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Energy companies accused of technical crisis for profit

by Anthony L. Gonzalez

Billion-dollar energy companies are accused by regulators of driving the power shortages that hit the country to receive bigger payouts from taxpayers.

Power companies withdrew more than 6.5 gigawatts of electricity from national markets before the grid experienced acute stress on Tuesday, sparking warnings that millions of Australian homes could face potential shortages.

The withdrawals removed as much electricity from the market as was added to Australia’s renewable energy capacity in 2021.

The market regulator said Tuesday’s “blackout” warnings were caused by a total shortage of 4 gigawatts in Queensland and New South Wales.

Energy companies accused of technical crisis for profit

Australia’s highly regulated markets have created infinite possibilities for manipulation, and even the state-owned company Snowy Hydro has been accused of abusing the system. Energy companies say their hands have been forced by perverse incentives.

On Tuesday, the country’s chief energy regulator wrote to power generators to remind them of their legal obligations and to suggest that they have created recent shortages to access the compensation payments companies receive for emergency shortages when the government can force them to do business.

“This behavior may be motivated by generators seeking to avoid the managed price compensation process in favor of the AEMO directions compensation process,” wrote Clare Savage, chair of the Australian Energy Regulator.

Compo claim

Power companies say measures to curb rising electricity prices in five states this week have made producing and selling power uneconomical.

More than 1.5 gigawatts of power produced on behalf of authorities helped avoid power outages in Queensland and NSW this week. But under such schemes, companies can charge taxpayers for their fees.

Power producers like AGL and Origin have protested that they are struggling to compete amid uncertainty in global energy markets. In six months, including the Russian invasion of Ukraine and a global energy crisis, their stock prices have risen 42 percent and nearly 18 percent, respectively.

Energy regulator AEMO said it could use its power to order that 2 gigawatts of capacity be diverted in Queensland and NSW to avoid impending blackouts, suggesting the power shortages were as great as the power supplied by companies from the markets. Was taken.

In a statement on Tuesday, the regulator said manipulations by power companies had led to increased scarcity: “These electricity shortages are related to generators revising their market availability in response to regulated wholesale electricity price caps.”

Energy Secretary Chris Bowen said that if energy companies’ profit-seeking had exacerbated energy shortages, they should know that regulators are “watching very, very closely” their actions.

Generators have argued that AEMO’s price caps could make power generation unprofitable, but a rule allows them to claim compensation when the government orders them to continue generating power.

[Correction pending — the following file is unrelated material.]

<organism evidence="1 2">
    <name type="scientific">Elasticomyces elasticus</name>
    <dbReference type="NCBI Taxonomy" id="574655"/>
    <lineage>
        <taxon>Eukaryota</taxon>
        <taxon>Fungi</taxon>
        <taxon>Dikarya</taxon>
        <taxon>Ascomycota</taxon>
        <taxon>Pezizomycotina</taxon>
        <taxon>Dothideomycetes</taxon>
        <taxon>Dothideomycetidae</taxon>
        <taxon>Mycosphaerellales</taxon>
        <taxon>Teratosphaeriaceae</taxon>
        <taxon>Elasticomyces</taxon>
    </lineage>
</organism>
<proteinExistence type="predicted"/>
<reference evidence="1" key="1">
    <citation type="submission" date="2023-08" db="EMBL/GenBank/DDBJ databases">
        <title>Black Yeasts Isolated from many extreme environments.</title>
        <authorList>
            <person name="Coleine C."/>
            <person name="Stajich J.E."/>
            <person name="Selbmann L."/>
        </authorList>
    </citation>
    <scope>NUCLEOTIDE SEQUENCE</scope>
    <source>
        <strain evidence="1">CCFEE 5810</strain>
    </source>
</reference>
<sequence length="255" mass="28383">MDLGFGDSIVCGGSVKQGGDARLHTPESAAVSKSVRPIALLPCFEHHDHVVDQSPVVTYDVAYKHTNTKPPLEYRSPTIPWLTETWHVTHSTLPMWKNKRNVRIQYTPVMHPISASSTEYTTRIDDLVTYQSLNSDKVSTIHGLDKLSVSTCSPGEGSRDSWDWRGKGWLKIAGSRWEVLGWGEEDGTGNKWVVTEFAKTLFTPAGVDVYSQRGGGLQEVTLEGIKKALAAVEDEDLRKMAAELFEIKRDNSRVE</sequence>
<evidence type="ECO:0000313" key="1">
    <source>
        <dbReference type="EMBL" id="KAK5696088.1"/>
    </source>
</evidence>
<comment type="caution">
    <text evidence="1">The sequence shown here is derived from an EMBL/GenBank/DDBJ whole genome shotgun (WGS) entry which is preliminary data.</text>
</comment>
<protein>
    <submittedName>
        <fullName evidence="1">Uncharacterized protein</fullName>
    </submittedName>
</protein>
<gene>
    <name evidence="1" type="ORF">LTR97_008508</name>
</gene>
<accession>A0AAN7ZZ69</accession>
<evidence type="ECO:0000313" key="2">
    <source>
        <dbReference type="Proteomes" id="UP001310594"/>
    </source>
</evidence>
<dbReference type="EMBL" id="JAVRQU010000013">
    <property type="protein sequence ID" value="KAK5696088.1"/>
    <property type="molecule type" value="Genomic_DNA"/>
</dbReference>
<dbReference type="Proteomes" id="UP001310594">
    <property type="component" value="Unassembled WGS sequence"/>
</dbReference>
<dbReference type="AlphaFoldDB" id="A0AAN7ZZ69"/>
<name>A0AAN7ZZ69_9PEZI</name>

“Generators wait for the market participant to send them, instead of taking a loss in the market, [because] they are eligible for compensation from the Australian energy regulator,” said NSW Energy Secretary Matt Kean.

AEMO said on Tuesday that forcing power production had saved two states from power outages, as collapsing capacity caused by unstable coal-fired power generators promises to maintain price pressures in the near term.

“AEMO will take further steps to improve electricity reserves, including the commercialization of generators, which yesterday helped address electricity shortages in Queensland and New South Wales,” it said in a statement.

But Dylan McConnell, a climate change researcher at the University of Melbourne, said the national energy market now seemed “artificial”, with a regulator forcing generator production to cover their shortfall.

“If generators keep waiting to be sent, [we are] will probably be trapped in this situation,” he said.

Craig Emery of the Public Interest Advocacy Center added: “It’s particularly bad when you consider that they’ve already had huge windfalls, and more will follow.”

It was suspected that the Australian electricity market was a rigged game for a long time.

In 2015, Sun Metals’ zinc refinery in North Queensland requested a change in market rules so that prices would be settled every five minutes rather than 30 minutes, claiming it made them less easy to manipulate. The law went into effect last year.

In 2021, the Australian Energy Market Commission introduced rules that explicitly prohibit companies from making false or misleading bids to drive prices up, tightening existing rules that only require companies to act in good faith.

Harriet Kater, head of the climate program at the Australasian Center for Corporate Responsibility, said complex and conflicting regulations were the legacy of years of ceasing to drive policy.

“There are commercial incentCommercialenergy markets that cause generators to matrices that conflict with the interests of ordinary Australians and businesses.”

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